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Mutula upbeat as Cabinet approves Sh823 million for Judiciary

BUSIA
By | Jan 13th 2011 | 2 min read

By EVELYN KWAMBOKA

The Cabinet has approved Sh823 million for the Judiciary, part of which will be used for the operations of the Judicial Service Commission (JSC).

Justice Minister Mutula Kilonzo said some of the money would also be allocated to the Judiciary for its daily operations.

The Judicial Service Commission is expected to begin preparations for vetting and appointing of judges, magistrates and establishing the Supreme Court.

Some JSC members have also suggested that the appointment of the new Chief Justice be done through a transparent and accountable process.

"Our wish was to advertise the position, get three names for the Principals, who will then as provided for under Schedule Six of the Constitution, pick one and forward to Parliament for approval before appointment by the President," said Justice Isaac Lenaola. He said the Law Society of Kenya (LSK) was free to propose its own formulae for appointment of the judges.

Under the Sixth Schedule, the President is expected to consult Prime Minister Raila Odinga as provided for under the National Accord to nominate Chief Justice Evan Gicheru’s successor. Critics, however, argue that the process would be open to abuse by lobbyists, tribal chieftains and political party mandarins who can easily influence the two principals, hence the need for an accountable process.

Accountable process

Yesterday, the Justice Minister, who has also called for a more accountable process, said the JSC should have distinct offices and its members should exercise their mandate without fear or favour.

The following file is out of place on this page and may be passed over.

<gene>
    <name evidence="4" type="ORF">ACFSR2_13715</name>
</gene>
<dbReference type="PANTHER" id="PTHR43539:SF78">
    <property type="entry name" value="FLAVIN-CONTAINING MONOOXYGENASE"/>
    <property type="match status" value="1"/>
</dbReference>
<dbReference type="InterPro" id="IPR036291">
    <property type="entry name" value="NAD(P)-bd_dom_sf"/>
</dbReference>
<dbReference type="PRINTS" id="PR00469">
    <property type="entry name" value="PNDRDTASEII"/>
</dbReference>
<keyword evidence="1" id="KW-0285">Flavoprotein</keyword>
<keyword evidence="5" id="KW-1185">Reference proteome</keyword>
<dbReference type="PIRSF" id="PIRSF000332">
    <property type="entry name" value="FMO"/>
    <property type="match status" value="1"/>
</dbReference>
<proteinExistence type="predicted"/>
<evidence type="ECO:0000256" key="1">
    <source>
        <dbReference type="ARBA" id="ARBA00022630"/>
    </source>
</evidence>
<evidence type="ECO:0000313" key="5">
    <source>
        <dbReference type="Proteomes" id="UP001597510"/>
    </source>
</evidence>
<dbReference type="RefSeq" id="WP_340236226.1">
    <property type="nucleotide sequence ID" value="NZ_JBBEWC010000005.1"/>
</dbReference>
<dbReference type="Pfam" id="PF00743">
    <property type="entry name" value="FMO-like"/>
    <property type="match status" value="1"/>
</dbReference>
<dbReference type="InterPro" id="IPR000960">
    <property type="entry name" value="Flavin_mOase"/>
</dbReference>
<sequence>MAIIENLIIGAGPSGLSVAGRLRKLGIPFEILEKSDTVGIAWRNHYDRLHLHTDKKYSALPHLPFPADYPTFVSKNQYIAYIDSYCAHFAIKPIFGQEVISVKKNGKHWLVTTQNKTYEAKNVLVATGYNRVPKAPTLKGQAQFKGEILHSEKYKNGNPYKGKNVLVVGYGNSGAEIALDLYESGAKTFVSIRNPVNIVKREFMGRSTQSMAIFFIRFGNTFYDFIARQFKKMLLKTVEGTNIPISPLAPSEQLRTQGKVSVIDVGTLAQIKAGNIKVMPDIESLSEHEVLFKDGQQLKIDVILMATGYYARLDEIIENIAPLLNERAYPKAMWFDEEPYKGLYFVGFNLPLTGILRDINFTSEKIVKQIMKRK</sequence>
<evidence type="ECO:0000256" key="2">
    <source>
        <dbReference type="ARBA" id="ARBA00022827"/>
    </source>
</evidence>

Mutula said JSC, President Kibaki and the PM should fill vacancies in the Judiciary in a transparent manner. "Vacancies should be filled by involving the public. The gender equation should be applied when filling the vacancies," he said.

Gicheru is expected to vacate office next month, as per the new Constitution, a position he has held for more than six years.

This has seen some legal associations lobby for one of their own to succeed him, in a bid to restore the institution’s image.

The Law Society of Kenya has proposed five candidates to contest for the post that has since independence been filled directly by presidential appointees.

On Tuesday, Gicheru swore in members of the Commission, who will work with the new CJ as their chairman and the head of the Supreme Court to be established immediately vetting of judges is completed. Another JSC member, Mr Ahmednasir Abdullahi, said Kibaki and the Raila should subcontract JSC to carryout the appointments of the CJ, Attorney General and the Director of Public Prosecutions.

Abdullahi said jobs in the Judiciary should be filled in a competitive and transparent manner to restore the institution’s glory.

"Even though the Constitution allows the President to appoint the CJ, he should give JSC powers to do the job," he said.

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